The backgrounds of the Endellions are a little less homogeneous. Our first violinist Andrew’s grandparents were two Christian missionaries in India and a fish merchant and his wife from Grimsby. Our second violinist Ralph’s maternal grandfather was Chinese – from a family of Cantonese traders and gold-smugglers, and his paternal grandfather a Goan Indian small landholder (but to judge from the heartfelt atheism of Ralph’s father, decidedly not one of the successes of the Watkinson missionaries!) Our violist Garfield’s grandfathers were respectively a Chief Stoker on a Royal Navy battleship (on a travelling schedule that makes any quartet’s itinerary look like a few brief holidays) and a Wiltshire man who spent many years working in Tripoli as a clerk of works. My own grandparents were poor Yiddish-speaking Jews from assorted Jewish shtetls in Berdichev (Russia, or present-day Ukraine) Lithuania, Lodz in Poland and Sunderland; the first three came to Britain as refugees from pogroms, persecution and poverty. It boggles the mind to imagine what sort of conversation these sixteen individuals would have if we could miraculously conjure them up together into the foyer of Wigmore Hall – which most of them would anyway find a bewilderingly alien place. On top of that, Andrew studied in Switzerland and Russia, Ralph in Philadelphia, and Garfield in London while I studied philosophy for six years at Cambridge and took cello lessons privately. For us, these pronounced differences of background and musical influence mean that our inputs have a rich variety out of which we somehow have to make a convincing synthesis in our ever-developing dialogue or “quatrologue” with one another and with the music we play.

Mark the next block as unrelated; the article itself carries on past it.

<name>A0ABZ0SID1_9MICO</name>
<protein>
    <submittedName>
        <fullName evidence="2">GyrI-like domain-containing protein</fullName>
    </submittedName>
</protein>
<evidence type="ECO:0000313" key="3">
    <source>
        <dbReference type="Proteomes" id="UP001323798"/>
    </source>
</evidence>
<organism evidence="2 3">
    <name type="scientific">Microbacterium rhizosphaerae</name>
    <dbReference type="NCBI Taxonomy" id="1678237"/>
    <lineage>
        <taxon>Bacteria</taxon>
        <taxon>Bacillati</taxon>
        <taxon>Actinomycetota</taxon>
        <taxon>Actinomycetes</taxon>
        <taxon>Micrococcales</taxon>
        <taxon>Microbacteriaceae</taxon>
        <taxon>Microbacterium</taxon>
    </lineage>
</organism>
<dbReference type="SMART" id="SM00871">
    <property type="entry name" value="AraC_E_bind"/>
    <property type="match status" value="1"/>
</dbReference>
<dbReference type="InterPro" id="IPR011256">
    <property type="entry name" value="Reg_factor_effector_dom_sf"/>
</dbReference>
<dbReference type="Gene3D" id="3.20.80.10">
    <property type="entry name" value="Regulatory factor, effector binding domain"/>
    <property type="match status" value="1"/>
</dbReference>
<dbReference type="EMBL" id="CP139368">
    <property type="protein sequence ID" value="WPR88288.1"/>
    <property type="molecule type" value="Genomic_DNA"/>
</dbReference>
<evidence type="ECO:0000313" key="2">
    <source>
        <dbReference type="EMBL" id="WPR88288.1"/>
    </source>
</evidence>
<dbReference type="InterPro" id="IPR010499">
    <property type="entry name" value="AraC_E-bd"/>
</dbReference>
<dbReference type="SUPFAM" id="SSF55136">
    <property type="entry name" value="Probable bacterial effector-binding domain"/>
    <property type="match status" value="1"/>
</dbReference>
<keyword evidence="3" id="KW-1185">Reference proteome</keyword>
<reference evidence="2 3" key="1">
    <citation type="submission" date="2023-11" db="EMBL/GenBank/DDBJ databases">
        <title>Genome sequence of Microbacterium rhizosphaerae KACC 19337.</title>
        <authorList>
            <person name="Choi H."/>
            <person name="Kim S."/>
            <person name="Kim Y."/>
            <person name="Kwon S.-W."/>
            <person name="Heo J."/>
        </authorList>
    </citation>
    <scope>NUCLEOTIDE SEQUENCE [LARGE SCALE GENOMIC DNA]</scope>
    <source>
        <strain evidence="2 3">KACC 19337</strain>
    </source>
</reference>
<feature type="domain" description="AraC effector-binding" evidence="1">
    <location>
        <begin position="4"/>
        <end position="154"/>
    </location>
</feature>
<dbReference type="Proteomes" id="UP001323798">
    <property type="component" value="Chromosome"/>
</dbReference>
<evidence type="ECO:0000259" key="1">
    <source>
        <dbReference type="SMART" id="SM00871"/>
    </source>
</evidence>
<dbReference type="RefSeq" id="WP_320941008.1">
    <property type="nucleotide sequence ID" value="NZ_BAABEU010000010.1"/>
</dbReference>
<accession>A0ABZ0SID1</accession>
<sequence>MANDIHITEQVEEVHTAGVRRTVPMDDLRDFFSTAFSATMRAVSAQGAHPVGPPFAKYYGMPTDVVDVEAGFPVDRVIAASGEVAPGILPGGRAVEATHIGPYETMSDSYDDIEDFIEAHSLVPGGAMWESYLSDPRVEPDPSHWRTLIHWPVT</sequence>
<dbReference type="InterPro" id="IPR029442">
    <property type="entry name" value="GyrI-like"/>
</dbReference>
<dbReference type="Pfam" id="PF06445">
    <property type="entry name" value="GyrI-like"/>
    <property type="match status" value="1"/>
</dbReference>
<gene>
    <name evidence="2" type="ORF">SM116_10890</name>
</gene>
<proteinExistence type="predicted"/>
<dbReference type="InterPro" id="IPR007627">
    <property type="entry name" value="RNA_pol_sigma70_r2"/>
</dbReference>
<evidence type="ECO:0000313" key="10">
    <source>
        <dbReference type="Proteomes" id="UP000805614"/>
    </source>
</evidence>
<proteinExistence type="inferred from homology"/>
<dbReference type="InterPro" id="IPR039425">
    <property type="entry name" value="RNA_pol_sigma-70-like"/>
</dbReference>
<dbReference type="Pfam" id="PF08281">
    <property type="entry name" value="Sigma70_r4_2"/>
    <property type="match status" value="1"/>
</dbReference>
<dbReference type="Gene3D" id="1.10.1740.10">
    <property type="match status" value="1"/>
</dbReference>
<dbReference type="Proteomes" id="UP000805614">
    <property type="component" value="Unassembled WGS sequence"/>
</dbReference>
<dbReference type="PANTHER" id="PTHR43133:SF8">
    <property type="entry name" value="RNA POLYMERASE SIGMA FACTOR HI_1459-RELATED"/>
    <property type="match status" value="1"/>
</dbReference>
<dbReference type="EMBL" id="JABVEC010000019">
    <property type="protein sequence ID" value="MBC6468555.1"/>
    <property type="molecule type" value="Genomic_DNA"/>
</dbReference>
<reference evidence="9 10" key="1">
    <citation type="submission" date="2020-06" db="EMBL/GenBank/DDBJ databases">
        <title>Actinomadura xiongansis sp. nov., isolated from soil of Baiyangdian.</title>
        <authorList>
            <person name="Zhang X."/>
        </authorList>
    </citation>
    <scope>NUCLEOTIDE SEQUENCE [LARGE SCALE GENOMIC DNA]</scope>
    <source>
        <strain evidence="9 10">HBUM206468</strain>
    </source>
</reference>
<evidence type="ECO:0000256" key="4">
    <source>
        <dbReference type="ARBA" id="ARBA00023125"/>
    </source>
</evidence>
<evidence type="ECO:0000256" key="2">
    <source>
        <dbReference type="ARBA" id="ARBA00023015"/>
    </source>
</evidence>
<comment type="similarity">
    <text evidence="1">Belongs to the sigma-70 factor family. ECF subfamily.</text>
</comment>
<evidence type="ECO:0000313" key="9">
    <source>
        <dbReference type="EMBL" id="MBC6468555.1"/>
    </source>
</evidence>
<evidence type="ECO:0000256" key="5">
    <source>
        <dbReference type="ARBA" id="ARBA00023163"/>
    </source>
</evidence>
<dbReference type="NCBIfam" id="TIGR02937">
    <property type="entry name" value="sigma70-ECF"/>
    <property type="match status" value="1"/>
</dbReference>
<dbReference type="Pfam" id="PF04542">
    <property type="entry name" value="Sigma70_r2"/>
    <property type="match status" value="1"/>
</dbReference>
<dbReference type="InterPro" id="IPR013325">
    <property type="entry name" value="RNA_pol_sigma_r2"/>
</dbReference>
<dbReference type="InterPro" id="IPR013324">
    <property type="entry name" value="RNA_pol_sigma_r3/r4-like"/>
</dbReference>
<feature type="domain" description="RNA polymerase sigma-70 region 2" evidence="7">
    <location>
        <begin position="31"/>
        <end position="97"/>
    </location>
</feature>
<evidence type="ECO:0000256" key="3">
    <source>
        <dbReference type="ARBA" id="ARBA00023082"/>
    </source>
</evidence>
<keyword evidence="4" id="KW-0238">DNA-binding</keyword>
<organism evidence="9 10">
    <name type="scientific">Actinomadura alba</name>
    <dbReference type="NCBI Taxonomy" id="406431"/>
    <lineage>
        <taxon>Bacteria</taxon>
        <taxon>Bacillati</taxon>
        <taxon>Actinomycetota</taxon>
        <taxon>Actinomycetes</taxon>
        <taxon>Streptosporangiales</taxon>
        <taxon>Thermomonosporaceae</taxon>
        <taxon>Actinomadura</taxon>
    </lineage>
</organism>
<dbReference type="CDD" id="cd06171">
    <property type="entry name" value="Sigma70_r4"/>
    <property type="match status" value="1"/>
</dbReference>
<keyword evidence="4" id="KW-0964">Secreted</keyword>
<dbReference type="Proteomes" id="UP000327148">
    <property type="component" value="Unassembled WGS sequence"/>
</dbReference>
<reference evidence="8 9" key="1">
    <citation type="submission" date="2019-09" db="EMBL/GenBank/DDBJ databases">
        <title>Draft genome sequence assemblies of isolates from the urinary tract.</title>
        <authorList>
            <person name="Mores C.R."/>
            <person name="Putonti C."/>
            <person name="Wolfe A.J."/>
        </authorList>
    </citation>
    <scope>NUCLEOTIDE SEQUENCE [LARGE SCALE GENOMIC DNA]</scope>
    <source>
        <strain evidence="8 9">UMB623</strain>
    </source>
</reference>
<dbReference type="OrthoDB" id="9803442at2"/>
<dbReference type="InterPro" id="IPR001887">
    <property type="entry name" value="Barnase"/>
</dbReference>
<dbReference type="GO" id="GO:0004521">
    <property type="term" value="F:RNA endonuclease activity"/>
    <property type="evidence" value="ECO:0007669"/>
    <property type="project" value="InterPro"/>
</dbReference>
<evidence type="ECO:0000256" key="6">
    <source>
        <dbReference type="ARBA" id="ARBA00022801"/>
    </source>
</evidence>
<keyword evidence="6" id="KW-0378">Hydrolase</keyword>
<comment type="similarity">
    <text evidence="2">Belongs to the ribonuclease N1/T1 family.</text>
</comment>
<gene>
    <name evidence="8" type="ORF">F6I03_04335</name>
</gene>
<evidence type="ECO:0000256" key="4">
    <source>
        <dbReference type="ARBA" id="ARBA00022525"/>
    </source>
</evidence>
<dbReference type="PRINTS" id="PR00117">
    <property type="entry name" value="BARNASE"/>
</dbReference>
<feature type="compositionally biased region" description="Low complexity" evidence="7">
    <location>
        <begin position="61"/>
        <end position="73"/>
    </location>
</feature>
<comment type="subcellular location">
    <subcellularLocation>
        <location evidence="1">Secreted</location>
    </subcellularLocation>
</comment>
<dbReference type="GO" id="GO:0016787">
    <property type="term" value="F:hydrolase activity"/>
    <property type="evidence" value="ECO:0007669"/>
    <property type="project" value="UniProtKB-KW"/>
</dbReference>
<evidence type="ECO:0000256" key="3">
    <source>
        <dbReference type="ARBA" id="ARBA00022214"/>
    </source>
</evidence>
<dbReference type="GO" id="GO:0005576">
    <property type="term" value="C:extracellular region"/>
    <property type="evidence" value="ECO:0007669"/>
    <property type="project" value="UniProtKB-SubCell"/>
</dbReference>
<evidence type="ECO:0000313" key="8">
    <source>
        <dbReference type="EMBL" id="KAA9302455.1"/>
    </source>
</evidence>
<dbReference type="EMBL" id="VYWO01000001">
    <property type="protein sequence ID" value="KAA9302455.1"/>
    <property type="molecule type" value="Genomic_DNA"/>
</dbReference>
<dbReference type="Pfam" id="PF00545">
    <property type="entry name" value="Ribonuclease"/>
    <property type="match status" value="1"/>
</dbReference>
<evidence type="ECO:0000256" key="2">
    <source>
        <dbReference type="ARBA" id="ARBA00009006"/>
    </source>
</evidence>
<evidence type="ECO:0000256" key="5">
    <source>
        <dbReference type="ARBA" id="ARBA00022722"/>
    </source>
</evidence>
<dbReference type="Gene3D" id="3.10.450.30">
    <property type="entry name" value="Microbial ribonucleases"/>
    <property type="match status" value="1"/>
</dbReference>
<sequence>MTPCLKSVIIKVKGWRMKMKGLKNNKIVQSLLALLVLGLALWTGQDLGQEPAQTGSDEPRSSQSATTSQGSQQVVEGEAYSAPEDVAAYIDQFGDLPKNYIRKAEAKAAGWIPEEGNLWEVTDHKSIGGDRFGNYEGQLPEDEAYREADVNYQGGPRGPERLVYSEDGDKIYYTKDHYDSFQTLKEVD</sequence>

In our rehearsals, the necessary balance between assertiveness and flexibility –between being a brick wall and a wet blanket – is something we have had to learn together. Sometimes it might seem tempting to fudge and avoid all potentially ‘dangerous’ individual criticisms, with the result that they are repressed or made mealy-mouthed. But if this happens, not only do standards become mediocre, but subterranean resentments simmer. (One famous quartet-leader gently reproved a guest violist, Atar Arad, who questioned some glaring inconsistencies in the quartet’s articulations, by patting his knee and making the unanswerable observation that “in this quartet, Atar, we live and let live.”!! The inconsistent articulations also lived on in the performance.)